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Illinois indoor masking requirement ends

Bipartisan legislative committee blocks Pritzker’s emergency rule for schools

Due to the continued decrease in COVID-19 cases and hospitalizations, and increase in available ICU beds, the Illinois indoor mask requirement ended Feb. 28.

Since Governor J.B. Pritzker announced his plan to lift the indoor mask requirement, the number of people in the hospital with COVID-19 has been cut in half and the number of available intensive care unit beds available increased by 24 percent.  Illinois’ weekly COVID-19 case rate has decreased by 70 percent.

More than eight million people in Illinois are fully vaccinated with an average of approximately 16,000 COVID-19 vaccines administered each day, including more than 4,600 first doses daily.

“Throughout this pandemic, we’ve taken action to save lives and keep our economy open – and I’m proud that Illinoisans have done the hard work that has our made our state a leader in the Midwest,” said Pritzker.  “Today, our hospitals are much better positioned to handle emergencies and more than half of all eligible adults have been boosted; this is the progress we needed to make to remove our state indoor masking requirements. As individuals, I encourage everyone to make the best choices going forward to protect your health, along with that of your family and community – and most importantly to treat each other with kindness and compassion.”

“We are now entering the third year of the COVID-19 pandemic and while our focus continues to be on preventing severe illness and ensuring our health care systems aren’t overwhelmed, we are also looking forward to how we will coexist with COVID-19,” said Illinois Department of Public Health Director Dr. Ngozi Ezike. “We each have a role to play in staying healthy and we have many tools that can help protect us from severe illness due to COVID-19.  Our tools include readily available safe and effective vaccines, monoclonal antibody and oral antiviral treatments, at-home testing, as well as the personal health actions people can take such as avoiding crowds, hand washing, and continued mask wearing as may be recommended.”

Masks will still be required where federally mandated (including on public transit), health care facilities, congregate settings, long term care facilities, and daycare settings. Additionally, private businesses and municipalities may choose to implement their own masking requirements.  Schools are urged to continue following state and federal guidance to help keep students and staff safe in the classroom. Pritzker will review the results of lifting the indoor mask mandate before making any announcement regarding the school mask mandate.

In the last four months of 2021 following the reinstatement of Illinois’ mask mandate on Aug. 30, Illinois had fewer COVID-19 hospitalizations per capita and fewer COVID-19 deaths per capita than the entire Great Lakes region.  In the same period, Illinois out-tested the entire Midwest on a per capita basis, providing residents with significantly better access to testing than any of its neighbors.  Even with a much greater testing capacity, Illinois saw fewer reported COVID-19 cases per capita during this time than neighbors such as Iowa and Missouri.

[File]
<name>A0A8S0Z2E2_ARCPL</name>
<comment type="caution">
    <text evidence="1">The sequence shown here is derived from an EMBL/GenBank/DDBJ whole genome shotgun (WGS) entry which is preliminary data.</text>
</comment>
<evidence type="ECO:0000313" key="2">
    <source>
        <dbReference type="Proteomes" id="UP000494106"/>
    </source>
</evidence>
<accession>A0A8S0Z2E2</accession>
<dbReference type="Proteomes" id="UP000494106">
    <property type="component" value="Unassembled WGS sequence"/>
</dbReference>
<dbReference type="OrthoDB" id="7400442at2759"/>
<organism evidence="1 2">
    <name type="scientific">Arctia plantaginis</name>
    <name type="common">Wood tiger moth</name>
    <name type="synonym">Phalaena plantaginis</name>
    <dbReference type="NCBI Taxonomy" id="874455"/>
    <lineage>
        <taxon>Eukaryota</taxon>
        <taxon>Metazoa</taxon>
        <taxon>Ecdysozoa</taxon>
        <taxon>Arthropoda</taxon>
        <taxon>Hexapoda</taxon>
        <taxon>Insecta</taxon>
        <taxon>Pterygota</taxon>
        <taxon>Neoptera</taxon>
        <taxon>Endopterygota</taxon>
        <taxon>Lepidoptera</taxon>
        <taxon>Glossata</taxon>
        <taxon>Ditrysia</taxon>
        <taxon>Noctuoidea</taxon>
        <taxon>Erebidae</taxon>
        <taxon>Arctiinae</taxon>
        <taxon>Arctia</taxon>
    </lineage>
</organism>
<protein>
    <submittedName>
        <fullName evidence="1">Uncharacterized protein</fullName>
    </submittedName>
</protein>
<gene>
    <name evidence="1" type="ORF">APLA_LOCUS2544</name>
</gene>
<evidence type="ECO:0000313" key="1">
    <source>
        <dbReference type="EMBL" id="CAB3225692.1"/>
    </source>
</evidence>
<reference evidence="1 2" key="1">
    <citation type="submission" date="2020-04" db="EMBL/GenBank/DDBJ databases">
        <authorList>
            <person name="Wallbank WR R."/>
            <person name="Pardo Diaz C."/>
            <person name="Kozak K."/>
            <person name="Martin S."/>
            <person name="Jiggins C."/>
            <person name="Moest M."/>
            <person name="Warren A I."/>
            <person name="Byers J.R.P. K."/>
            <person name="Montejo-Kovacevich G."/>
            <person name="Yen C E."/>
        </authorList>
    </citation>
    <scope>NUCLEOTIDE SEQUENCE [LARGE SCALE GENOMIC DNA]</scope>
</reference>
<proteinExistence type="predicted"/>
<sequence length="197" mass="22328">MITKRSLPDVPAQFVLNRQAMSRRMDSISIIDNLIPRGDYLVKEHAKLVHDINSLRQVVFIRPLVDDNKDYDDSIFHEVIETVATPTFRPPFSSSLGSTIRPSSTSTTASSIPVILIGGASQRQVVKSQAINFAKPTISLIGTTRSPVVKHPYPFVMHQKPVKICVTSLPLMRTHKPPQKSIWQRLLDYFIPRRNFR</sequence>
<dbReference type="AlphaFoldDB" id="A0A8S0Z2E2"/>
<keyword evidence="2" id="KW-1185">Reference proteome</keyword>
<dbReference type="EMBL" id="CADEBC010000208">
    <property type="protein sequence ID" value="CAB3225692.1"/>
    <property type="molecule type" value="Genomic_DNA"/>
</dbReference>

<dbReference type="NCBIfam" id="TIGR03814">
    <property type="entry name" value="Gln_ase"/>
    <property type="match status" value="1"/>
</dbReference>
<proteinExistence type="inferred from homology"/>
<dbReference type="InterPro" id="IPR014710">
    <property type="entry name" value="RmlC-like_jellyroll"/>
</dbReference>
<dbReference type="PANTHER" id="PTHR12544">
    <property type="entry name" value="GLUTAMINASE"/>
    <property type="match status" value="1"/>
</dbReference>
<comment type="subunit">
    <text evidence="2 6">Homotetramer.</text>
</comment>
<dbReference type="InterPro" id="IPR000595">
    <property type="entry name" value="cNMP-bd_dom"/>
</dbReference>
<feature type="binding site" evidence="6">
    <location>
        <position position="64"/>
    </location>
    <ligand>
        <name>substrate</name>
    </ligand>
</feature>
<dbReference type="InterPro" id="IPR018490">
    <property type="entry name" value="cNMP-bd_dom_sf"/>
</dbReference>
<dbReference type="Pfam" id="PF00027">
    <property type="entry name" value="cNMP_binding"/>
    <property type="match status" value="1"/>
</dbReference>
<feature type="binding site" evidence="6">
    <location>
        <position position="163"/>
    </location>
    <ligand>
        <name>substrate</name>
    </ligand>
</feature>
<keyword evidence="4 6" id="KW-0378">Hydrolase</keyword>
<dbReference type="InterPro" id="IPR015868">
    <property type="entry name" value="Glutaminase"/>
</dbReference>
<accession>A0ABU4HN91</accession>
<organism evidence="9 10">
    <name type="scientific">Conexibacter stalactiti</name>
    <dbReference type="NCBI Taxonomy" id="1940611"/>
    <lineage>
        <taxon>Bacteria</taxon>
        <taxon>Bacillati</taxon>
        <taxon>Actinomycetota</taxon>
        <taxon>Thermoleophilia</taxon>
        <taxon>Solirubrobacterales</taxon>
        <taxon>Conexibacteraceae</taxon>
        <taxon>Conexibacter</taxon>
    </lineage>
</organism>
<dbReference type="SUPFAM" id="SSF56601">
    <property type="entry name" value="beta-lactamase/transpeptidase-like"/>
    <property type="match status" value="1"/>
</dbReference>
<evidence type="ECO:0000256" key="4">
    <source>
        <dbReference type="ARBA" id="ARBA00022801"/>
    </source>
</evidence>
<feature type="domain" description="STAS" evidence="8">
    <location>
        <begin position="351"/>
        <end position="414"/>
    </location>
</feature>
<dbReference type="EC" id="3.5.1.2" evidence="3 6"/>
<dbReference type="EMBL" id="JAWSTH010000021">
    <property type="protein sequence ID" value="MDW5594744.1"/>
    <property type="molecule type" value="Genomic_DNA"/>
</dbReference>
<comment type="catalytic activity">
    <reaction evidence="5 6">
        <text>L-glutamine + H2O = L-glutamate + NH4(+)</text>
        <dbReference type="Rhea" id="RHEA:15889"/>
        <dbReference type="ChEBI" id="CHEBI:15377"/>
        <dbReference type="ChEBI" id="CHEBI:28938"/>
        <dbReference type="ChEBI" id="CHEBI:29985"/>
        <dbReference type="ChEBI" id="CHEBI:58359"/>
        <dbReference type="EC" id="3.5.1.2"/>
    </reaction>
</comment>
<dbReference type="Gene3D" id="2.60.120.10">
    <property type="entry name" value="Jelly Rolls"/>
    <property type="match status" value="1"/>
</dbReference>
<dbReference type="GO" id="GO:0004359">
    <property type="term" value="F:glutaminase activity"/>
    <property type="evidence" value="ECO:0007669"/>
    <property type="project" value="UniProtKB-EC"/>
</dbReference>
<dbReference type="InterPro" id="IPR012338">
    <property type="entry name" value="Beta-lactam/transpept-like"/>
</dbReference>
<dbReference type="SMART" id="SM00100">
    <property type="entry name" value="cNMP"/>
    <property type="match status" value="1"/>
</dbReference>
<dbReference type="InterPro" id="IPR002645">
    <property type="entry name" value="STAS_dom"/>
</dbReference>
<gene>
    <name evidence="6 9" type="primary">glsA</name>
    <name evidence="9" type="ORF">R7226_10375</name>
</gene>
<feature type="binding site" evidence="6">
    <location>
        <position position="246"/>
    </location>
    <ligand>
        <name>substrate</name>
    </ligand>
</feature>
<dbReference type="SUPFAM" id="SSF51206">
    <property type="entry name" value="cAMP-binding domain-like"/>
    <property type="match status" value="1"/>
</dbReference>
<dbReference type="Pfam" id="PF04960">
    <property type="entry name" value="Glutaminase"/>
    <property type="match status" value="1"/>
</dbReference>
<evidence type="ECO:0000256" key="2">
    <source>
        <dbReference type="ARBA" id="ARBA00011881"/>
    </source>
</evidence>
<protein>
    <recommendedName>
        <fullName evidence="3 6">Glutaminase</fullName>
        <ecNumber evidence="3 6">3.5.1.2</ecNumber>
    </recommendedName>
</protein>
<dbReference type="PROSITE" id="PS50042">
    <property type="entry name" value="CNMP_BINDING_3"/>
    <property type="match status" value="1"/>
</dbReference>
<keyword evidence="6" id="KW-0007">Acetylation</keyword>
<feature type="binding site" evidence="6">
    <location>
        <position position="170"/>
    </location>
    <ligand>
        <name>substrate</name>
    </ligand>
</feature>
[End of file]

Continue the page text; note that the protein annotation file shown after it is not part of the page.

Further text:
Illinois remains a standout in the Midwest for its vaccination rates.  Illinois is home to the highest percentage of residents who have received a COVID-19 vaccine as well as the highest percentage of vaccinated for those aging five to 17.

The state coordinated almost 8,000 mobile clinics providing more than 243,000 vaccinations to some of its most vulnerable residents (long-term care residents, minority communities, schools, people experiencing homelessness, immigrant communities, and many others).  Of those clinics, the State partnered with community groups and non-profits on more than 2,000 clinics with a specific focus on equity and administered more than 86,100 vaccines.  Almost 75,000 vaccinations were provided at the more than 2,000 school/youth vaccination clinics.

Because of the widespread availability of COVID-19 vaccines, the State will begin winding down its mobile vaccination clinics over the next month as federal funding decreases.

During the Delta and Omicron surges the State provided health care staffing support to hospitals and other health care facilities across the state.  ​At the peak of the Omicron, Illinois had nearly 3,000 nurses and other health care workers deployed across the state to keep its health care system operating.  But as the number of people in hospitals with COVID-19 falls back to pre-surge levels and with federal funding reimbursement for this support ending April 1, ​the State will draw down its emergency staffing support over the next month and work with public and private partners ​as it retakes responsibility for long-term staffing needs.

Testing has also become much more readily available with at-home tests at many pharmacies and the ability to order free COVID-19 tests. The 10 state community-based testing sites are currently open three days a week, but if and when the state continues to see the number of cases and the demand for testing decrease along with hospitalizations and deaths, mass testing locations will close in favor of more cost-effective testing options.